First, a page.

I know, all that from a pair of gym pants.
This realization didn’t come a moment too soon. In case you’ve missed all the breathless headlines of late, we’re officially entering the Panic Before Bikini Season. And while I’ll never wear a bikini (religious and aesthetic reasons), I do have to don a swimsuit on occasion, mostly thanks to my kids and their penchant for anything messy. So when I got to try out one of Albion swim’s suits, I put it on with some trepidation. As is the case for many women, swimsuits and I have a long, rocky history. If there’s one thing in which you cannot hide your thighs at all, it is a swimsuit. Tummies, shoulders, backs and bums can all be covered to an extent but unless you want to wear a swim dress, you have no help for your legs. It’s one of the reasons I hate swimming, honestly. But my little pants experiment helped me find some confidence to wear one. The suit I chose, The Showstopper, was perfect.
First, it has an awesome retro vibe that I love. Second, it showcases my strong legs and, thanks to the red sash, also highlights my relatively smaller waist. Basically it makes me feel curvy and pretty. So even though I hate swimming, at least now I don’t have to hate my suit too. Albion would love to give one of you a $100 gift card to try out some of their women’s fitness and swimwear (yep, they make workout clothes too! I actually reviewed their skirt a few years ago). Plus, if you see something you like they gave me a code for GFE readers to save $15 on any purchase of $50 or more; the code to use at checkout is fitnessexperiment15 and it expires 4/23/2013!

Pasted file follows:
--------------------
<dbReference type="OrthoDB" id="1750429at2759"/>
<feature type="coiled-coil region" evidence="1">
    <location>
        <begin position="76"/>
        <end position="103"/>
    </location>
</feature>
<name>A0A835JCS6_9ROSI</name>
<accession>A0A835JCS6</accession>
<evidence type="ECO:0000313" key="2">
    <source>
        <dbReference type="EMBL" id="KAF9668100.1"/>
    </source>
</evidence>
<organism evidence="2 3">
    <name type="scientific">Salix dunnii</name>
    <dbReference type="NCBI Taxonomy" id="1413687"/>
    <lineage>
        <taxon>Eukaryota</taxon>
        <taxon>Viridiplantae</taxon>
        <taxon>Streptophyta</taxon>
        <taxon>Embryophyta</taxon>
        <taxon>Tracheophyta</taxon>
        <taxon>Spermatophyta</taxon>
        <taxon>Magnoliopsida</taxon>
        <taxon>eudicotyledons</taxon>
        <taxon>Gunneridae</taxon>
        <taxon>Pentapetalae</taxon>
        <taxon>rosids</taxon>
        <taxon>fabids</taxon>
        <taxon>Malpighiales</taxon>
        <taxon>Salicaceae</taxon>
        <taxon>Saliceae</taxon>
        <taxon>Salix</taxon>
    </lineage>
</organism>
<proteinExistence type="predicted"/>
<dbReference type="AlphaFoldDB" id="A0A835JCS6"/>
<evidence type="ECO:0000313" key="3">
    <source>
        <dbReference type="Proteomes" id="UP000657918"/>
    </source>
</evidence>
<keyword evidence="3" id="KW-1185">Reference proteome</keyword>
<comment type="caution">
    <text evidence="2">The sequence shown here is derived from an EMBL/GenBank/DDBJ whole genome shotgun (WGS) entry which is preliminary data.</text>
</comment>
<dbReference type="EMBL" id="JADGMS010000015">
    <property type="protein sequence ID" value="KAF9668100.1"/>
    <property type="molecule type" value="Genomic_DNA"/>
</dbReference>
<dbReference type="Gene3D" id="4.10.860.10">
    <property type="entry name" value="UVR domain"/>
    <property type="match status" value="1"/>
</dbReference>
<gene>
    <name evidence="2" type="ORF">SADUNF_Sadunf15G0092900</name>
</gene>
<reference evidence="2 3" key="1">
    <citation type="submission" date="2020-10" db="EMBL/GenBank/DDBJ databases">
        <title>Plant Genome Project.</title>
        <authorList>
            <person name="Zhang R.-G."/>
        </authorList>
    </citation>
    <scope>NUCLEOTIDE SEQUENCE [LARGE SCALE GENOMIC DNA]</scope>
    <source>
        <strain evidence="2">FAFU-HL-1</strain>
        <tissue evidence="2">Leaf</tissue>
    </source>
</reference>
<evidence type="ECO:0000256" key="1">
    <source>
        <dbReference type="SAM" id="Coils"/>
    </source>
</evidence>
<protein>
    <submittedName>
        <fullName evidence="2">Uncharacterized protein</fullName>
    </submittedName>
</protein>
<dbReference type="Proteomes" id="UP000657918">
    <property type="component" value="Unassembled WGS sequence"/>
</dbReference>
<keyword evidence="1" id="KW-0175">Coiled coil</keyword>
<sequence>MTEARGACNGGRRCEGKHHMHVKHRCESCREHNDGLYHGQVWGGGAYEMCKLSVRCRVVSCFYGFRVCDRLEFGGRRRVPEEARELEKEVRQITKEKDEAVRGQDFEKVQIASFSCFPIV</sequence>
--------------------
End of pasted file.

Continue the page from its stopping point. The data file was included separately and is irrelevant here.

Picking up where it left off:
To enter the Albion giveaway, either like their Facebook page or pin one of their items to Pinterest and then leave me a comment telling me which one you did. If you do both things, leave me an additional comment for a bonus entry. Also, I’d love to hear your thoughts about what makes something “flattering”!
What does “flattering” mean to you? Do you have a body part you routinely try to hide? Have you worn anything with the express purpose of making a part of you look bigger (other than your boobs)??
*So I’m dying to link to the original post so you can read it and be inspired by it too but this particular blogger has made a really big deal about how she doesn’t want people linking to her, interviewing her, quoting her or in any other way making her the poster child for fat acceptance. She says she’s just living her life the way she likes and isn’t trying to invite commentary on it. Which I will respect.
FTC Disclosure: I received one swimsuit for free to try out (LOVED it!). I was not otherwise compensated for this review.